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Using public relations to make sure succession planning is a success

May, 2018

Succession planning is a challenge often overlooked until it's too late. Andrew Metcalf, director at Kent PR agency Maxim, believes that public relations has an important role to play in helping the transition to go as smoothly as possible.

For many firms, especially those that are family-run, there'll come a time when the current management look to hand over the reins of power to the next generation. The more time you have to prepare the better for everyone. 

However, with change comes uncertainty, and it can often be detrimental to relations with existing customers and workforce and impact market confidence. This is where public relations can really come into its own, but it requires a degree of planning and preparation.

How often do we associate a business with the founder, the managing director, and when that person goes for whatever reason we ask ourselves: "I wonder who'll take over?" or worse still: "I wonder what's going to happen to the business?".

Put yourself in the shoes of the successor for a moment. Coming out from behind the founder can often be quite daunting, especially if they've been the face of the business for as long as anyone can remember.  

Planning ahead for the transfer of power is vital for business continuity. It also gives you the maximum time to use PR in its broadest sense and not just with the media, to pave the way and start to raise the profile of the new team. 

How can you use public relations? 

  • Begin to share the limelight with the next generation of management. Start to use the planned successor as the spokesperson in your news releases to help raise their profile.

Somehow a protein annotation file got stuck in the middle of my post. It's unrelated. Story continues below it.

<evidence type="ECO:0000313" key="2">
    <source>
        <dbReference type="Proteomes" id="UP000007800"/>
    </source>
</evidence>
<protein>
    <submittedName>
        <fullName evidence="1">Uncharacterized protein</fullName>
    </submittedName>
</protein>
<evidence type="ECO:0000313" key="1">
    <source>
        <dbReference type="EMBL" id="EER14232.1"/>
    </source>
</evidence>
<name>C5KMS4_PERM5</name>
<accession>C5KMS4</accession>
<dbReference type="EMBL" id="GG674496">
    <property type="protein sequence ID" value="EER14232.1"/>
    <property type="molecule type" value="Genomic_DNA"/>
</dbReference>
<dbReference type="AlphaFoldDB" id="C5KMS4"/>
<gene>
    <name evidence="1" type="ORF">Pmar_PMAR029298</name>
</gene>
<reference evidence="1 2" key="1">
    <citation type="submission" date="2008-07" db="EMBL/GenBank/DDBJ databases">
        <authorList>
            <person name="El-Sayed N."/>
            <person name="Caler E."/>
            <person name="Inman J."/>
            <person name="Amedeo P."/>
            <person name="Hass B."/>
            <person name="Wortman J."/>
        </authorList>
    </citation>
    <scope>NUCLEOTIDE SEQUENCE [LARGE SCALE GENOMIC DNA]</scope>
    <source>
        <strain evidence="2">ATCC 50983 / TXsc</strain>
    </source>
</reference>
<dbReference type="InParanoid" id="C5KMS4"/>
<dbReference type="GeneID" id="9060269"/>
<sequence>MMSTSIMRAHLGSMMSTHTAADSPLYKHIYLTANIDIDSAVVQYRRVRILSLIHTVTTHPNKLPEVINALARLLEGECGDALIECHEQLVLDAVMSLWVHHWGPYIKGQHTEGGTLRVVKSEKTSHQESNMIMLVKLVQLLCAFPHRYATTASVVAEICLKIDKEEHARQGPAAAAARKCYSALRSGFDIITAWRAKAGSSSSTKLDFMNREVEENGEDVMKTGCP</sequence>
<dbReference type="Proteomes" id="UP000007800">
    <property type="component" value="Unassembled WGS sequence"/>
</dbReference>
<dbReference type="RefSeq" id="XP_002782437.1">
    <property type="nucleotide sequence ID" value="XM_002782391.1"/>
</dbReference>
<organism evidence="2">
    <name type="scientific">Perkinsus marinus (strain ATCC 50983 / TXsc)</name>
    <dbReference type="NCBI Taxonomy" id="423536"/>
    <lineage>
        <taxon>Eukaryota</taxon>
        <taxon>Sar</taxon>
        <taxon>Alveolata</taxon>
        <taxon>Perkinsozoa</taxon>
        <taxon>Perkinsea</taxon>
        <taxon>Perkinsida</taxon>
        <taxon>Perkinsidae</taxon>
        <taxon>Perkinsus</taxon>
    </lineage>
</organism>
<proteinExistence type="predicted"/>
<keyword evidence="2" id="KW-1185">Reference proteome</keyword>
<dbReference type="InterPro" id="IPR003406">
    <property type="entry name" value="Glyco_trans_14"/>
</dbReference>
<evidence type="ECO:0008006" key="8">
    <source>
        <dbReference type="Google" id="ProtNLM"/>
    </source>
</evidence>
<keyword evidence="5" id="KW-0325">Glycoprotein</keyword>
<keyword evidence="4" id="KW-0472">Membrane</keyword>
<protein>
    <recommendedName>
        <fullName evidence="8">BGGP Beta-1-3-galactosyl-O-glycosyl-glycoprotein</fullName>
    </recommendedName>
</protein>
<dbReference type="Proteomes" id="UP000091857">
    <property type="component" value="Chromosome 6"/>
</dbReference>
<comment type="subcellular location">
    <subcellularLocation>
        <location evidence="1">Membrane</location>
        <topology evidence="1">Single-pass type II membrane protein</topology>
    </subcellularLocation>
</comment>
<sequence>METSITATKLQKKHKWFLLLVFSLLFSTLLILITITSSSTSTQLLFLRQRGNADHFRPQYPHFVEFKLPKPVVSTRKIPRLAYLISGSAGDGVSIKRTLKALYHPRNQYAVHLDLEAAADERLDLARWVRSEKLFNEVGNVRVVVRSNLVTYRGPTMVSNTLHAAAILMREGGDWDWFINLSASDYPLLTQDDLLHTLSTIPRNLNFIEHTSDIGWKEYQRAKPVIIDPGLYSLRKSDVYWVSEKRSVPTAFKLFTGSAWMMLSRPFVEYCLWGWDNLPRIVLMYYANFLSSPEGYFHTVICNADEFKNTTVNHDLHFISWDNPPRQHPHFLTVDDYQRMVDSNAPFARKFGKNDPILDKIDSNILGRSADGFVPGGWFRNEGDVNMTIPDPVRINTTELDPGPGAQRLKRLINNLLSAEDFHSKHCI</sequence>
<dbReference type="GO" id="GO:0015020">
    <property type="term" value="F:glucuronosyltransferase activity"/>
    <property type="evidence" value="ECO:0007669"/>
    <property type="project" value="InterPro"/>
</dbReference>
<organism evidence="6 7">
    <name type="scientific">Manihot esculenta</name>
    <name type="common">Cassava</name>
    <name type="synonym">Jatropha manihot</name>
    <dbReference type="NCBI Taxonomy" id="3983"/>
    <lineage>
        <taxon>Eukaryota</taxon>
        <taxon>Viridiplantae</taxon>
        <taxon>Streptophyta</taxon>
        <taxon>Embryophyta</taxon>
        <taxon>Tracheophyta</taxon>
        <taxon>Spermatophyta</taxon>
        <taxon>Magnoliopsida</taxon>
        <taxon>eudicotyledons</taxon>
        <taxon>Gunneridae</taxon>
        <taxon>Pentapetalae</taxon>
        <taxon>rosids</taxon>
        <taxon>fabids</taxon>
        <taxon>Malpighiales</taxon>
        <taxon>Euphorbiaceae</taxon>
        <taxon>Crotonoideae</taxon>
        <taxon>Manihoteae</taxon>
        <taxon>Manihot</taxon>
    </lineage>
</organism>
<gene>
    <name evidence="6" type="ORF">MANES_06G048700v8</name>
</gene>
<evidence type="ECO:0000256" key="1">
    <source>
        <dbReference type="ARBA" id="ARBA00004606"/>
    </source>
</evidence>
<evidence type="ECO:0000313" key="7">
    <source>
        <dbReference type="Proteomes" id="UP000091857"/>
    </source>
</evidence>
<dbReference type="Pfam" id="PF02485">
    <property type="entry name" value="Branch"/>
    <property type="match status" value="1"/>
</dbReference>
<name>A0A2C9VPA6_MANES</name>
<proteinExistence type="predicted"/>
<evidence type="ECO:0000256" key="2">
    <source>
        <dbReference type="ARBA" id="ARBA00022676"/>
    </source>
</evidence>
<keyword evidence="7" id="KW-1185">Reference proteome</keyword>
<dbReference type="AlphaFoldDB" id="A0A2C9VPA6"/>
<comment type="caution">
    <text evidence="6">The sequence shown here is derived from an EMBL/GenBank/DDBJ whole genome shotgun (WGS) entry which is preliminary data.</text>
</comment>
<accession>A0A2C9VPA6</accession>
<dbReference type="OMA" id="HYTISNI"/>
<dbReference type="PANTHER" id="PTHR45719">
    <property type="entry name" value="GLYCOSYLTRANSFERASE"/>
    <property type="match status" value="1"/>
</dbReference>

• Make sure the successor is media trained. This will prove useful for when they take over, but also if there's media interest in the short-term.
  • Profile the new team on the company's website - and make sure what's written about them in terms of experience lays the foundations for the take over.
  • The successor should use LinkedIn to build their connections, so they can use the channel to announce their promotion. It's also worth having a company LinkedIn page to spread the word even further.
  • Prepare the ground by making sure the new team is known within the business networks that matter, whether it's your local community or industry sector, or both. 
  • Introduce the successor to key clients and suppliers and make sure they are representing the company at important events.
  • Encourage the succesor to write articles for the company website, positioning them as an expert in their field.
  • If you send an enewsletter or a printed version, think about bylining the successor in the editorial introduction.    

When the big day comes, make the most of the handover as it's a golden opportunity to celebrate what's been achieved, as well as to reassure and reinvigorate relationships with customers and suppliers going forward. Draft a press release, hold an event, invite the media - and don't forget to book a professional photographer and buy a celebratory cake.

Andrew Metcalf - Director

Andrew Metcalf

Maxim / Director

posted in: advice, media relations, public relations,

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